And when she hung up the phone, there was a lady bug with an odd number of spots on the wall.

She made another wish.

On Tuesday, she pushed through the glass doors of Jack and the Java Bean and looked around. It looked as it always did when she passed through for her morning coffee, all yellow and brown from sunlight and furniture that reveled in its age. There was no crowd, just a handful of people happy to sip slowly and sit long. They gathered around the shop’s careless mix of square and round tables and didn’t look up as she arrived.

Margaret scanned their faces, then turned and ordered her coffee from the boy behind the counter. Wrapping her hands around the warm cup, she sat down at a little round table on the far side of the room and she watched the door.

It was only a few minutes before he arrived. He pushed open the door with one hand, already scanning the shop through the glass of the door. He didn’t have her nose. But he had her hair, curly and dark brown, and unruly. He was tall, shoulders broad under an easy black and white plaid shirt and blue tee. His jeans were comfortably worn. He met her eye and instantly smiled.

Walking to the counter, he ordered a coffee, collected it, and didn’t hesitate as he walked over to her.

“Margaret Stanton?” he asked, standing behind the chair that sat opposite her.

“Maggie,” she said.

“Maggie,” he repeated, and nodded. He pointed to himself. “Zack.”

Margaret nodded. She motioned to the chair. “Sit?”

He slipped into the chair, and didn’t stop smiling.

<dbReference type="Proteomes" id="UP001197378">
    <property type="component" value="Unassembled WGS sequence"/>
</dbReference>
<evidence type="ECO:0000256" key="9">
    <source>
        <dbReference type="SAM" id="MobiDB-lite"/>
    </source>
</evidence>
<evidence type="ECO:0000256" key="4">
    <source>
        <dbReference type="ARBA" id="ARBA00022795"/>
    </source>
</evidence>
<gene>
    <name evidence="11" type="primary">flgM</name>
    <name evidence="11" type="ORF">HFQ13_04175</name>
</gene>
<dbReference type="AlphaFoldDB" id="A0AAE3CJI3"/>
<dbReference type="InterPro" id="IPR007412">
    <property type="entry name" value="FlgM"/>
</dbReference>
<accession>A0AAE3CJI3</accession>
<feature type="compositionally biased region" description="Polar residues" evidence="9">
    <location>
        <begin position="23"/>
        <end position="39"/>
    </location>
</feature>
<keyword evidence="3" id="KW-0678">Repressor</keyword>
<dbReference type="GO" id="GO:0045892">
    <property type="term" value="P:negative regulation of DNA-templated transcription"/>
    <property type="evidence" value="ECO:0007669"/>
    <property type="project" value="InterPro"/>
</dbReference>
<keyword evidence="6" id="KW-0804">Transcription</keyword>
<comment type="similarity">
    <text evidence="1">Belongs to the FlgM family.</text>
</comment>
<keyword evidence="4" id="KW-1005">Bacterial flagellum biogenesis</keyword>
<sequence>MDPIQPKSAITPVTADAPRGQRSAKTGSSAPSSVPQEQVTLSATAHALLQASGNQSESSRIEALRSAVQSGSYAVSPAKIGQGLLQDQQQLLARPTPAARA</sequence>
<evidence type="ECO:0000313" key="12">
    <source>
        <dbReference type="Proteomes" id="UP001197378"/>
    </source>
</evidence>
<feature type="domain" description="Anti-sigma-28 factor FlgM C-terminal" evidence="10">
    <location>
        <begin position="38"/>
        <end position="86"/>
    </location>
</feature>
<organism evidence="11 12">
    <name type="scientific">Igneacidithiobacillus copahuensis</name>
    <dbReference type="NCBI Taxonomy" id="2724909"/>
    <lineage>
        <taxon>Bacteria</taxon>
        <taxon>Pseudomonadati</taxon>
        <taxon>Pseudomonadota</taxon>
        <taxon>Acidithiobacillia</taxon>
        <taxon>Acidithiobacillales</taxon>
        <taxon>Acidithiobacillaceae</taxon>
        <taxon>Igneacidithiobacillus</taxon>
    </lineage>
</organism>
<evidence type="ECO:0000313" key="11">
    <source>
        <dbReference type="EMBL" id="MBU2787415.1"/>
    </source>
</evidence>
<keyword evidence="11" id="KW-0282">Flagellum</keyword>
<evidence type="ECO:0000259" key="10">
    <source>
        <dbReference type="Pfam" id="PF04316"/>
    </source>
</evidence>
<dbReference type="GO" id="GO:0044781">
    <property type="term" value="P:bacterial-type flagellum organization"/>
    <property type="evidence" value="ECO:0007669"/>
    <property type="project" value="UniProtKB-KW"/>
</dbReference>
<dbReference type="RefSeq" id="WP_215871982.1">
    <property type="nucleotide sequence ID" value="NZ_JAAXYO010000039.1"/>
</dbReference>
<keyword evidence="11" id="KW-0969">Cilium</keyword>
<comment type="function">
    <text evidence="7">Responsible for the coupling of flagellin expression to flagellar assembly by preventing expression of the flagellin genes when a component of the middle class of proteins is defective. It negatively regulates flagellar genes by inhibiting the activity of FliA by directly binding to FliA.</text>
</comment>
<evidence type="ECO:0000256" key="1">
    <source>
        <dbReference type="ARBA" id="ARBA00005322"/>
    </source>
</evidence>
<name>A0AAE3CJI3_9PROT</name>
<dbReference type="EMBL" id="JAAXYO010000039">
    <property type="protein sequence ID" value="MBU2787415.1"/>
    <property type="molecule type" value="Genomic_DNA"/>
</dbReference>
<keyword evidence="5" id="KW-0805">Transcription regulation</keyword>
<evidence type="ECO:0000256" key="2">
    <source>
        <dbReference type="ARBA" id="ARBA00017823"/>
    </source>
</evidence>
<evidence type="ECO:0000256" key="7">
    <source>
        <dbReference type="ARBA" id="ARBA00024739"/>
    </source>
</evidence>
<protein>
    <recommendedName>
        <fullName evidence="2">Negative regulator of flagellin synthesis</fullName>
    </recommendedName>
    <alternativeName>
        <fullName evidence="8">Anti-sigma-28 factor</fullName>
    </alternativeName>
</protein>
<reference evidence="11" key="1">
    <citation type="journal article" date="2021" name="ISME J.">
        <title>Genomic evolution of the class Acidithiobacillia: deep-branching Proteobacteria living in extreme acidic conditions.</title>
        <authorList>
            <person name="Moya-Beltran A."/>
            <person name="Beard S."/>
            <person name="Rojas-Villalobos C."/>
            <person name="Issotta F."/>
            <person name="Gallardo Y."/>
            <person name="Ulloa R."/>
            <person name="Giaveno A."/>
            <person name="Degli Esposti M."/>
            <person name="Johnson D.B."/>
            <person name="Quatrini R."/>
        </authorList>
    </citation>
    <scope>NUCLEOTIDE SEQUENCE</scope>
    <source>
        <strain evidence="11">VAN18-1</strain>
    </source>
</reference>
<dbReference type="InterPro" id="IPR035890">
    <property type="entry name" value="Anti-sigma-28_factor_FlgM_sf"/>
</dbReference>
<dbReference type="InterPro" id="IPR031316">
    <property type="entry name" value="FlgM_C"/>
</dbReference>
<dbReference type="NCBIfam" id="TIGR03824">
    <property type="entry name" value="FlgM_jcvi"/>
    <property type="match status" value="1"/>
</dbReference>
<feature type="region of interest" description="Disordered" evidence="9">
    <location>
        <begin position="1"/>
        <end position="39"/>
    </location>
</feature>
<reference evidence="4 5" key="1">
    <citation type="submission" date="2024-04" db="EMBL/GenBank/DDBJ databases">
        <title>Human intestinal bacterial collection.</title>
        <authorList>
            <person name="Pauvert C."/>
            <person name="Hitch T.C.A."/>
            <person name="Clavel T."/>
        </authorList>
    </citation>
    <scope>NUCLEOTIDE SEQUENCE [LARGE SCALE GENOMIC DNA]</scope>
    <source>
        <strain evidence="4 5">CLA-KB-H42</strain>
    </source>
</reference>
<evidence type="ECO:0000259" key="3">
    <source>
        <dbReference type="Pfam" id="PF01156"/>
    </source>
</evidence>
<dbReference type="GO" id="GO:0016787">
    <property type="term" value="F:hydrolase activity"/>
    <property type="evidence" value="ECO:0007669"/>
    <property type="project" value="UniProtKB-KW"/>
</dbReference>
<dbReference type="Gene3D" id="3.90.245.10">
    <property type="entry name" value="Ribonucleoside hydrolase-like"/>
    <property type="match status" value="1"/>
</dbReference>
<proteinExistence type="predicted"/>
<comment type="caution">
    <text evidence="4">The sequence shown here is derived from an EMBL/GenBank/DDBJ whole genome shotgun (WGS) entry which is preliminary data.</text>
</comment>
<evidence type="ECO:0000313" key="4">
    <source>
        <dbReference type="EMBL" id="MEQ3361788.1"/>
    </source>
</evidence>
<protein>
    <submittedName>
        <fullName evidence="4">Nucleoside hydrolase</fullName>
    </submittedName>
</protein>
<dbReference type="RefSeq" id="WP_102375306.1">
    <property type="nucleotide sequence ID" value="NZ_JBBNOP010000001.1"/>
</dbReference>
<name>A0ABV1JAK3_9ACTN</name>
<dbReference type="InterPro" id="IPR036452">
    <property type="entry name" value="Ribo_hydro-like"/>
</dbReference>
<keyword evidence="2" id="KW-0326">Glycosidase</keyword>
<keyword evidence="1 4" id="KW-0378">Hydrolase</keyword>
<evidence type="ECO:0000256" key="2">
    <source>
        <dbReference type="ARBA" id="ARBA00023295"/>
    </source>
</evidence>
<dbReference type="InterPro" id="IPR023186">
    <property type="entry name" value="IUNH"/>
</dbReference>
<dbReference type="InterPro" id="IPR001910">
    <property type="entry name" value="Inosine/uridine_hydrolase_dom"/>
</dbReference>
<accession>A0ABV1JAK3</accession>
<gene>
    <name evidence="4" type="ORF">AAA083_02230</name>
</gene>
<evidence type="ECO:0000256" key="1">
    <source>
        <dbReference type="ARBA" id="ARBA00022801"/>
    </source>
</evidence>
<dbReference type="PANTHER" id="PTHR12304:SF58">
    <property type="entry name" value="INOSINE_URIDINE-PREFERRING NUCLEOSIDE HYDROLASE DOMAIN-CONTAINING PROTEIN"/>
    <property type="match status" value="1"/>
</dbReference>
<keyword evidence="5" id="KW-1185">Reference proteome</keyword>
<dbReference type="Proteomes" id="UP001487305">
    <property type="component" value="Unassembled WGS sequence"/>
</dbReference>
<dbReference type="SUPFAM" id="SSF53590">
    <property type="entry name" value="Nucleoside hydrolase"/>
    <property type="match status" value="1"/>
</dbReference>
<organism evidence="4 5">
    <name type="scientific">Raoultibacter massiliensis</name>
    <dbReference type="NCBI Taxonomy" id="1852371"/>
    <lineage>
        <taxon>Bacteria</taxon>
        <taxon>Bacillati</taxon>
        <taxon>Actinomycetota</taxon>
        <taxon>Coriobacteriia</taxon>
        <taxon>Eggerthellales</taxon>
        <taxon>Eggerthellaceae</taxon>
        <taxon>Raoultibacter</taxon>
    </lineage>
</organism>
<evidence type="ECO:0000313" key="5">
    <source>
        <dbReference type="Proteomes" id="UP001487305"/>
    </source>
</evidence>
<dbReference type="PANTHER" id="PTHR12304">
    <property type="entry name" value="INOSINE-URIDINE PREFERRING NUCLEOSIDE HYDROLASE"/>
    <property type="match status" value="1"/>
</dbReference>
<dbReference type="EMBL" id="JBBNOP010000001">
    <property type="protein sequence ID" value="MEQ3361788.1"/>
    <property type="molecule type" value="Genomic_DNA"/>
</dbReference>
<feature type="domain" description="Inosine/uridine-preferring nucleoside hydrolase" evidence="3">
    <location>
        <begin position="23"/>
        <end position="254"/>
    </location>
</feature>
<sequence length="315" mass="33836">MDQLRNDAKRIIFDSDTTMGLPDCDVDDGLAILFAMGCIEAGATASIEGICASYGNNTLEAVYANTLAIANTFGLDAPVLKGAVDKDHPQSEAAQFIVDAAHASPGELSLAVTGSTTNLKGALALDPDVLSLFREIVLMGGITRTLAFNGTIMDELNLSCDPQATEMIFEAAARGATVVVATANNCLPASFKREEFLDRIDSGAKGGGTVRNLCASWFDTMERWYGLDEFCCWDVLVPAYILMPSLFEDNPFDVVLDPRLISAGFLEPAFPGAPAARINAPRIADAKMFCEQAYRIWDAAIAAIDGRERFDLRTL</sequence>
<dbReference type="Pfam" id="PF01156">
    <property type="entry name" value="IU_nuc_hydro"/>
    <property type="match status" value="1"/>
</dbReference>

Meeting his eye, she wasn’t quite sure how to look away. He had her eyes, too, brown flecked through with green. And she stared too long, and he raised his eyebrows at her. She laughed at herself and looked away.

“I’m sorry,” she said.

“It’s okay,” he told her quickly. “I’ve wondered what you looked like for a long time, too. Although, the last couple years, it’s been a little easier to guess.”

He pulled his wallet out of his back pocket and pulled out a picture. He dropped it onto the table and pushed it toward her. He was holding a little girl with brown girls and a smile as wide as the moon while a blonde haired woman leaned against his shoulder with an even smaller girl cradled against her shoulder.

“They don’t take after my wife, so I figured they had to look like you,” he murmured.

“You’re married,” Margaret said.

Zack nodded. “Three years now, to the kindest woman in the world.”

Margaret listened closely, and smiled back slowly. Everyone in that photograph was beautiful, and happy. And the first thing he wanted to say about his wife – the thing he was proud of – was that she was kind.

“Congratulations,” Margaret said. She nodded at the photo and met his eye again. “What are their names?”

I’m a thief! I stole the first line of this piece from my friend, Bek. Be sure to stop by her blog and read what she thought of Margaret’s son. Then check out all the other thieves.